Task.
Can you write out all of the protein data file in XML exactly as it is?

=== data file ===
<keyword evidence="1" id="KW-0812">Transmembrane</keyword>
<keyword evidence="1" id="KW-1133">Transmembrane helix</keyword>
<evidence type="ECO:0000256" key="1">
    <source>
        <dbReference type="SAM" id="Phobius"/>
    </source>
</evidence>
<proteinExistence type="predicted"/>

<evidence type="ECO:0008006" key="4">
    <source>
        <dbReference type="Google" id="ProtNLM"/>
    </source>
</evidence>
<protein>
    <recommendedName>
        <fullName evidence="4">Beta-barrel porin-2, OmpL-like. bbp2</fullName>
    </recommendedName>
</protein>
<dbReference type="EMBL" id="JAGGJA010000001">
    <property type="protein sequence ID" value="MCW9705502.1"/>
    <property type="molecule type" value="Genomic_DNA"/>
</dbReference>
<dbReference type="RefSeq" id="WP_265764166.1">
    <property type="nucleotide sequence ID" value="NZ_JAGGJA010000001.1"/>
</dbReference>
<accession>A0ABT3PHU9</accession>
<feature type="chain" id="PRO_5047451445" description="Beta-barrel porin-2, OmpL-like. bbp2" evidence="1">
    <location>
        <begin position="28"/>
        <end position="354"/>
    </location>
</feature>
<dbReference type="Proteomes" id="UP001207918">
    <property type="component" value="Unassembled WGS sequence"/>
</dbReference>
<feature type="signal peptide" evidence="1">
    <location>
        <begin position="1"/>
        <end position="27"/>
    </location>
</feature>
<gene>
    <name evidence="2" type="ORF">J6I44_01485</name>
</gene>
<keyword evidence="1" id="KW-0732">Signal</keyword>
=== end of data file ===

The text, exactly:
<keyword evidence="1" id="KW-0812">Transmembrane</keyword>
<keyword evidence="1" id="KW-1133">Transmembrane helix</keyword>
<evidence type="ECO:0000256" key="1">
    <source>
        <dbReference type="SAM" id="Phobius"/>
    </source>
</evidence>
<proteinExistence type="predicted"/>

<evidence type="ECO:0008006" key="4">
    <source>
        <dbReference type="Google" id="ProtNLM"/>
    </source>
</evidence>
<protein>
    <recommendedName>
        <fullName evidence="4">Beta-barrel porin-2, OmpL-like. bbp2</fullName>
    </recommendedName>
</protein>
<dbReference type="EMBL" id="JAGGJA010000001">
    <property type="protein sequence ID" value="MCW9705502.1"/>
    <property type="molecule type" value="Genomic_DNA"/>
</dbReference>
<dbReference type="RefSeq" id="WP_265764166.1">
    <property type="nucleotide sequence ID" value="NZ_JAGGJA010000001.1"/>
</dbReference>
<accession>A0ABT3PHU9</accession>
<feature type="chain" id="PRO_5047451445" description="Beta-barrel porin-2, OmpL-like. bbp2" evidence="1">
    <location>
        <begin position="28"/>
        <end position="354"/>
    </location>
</feature>
<dbReference type="Proteomes" id="UP001207918">
    <property type="component" value="Unassembled WGS sequence"/>
</dbReference>
<feature type="signal peptide" evidence="1">
    <location>
        <begin position="1"/>
        <end position="27"/>
    </location>
</feature>
<gene>
    <name evidence="2" type="ORF">J6I44_01485</name>
</gene>
<keyword evidence="1" id="KW-0732">Signal</keyword>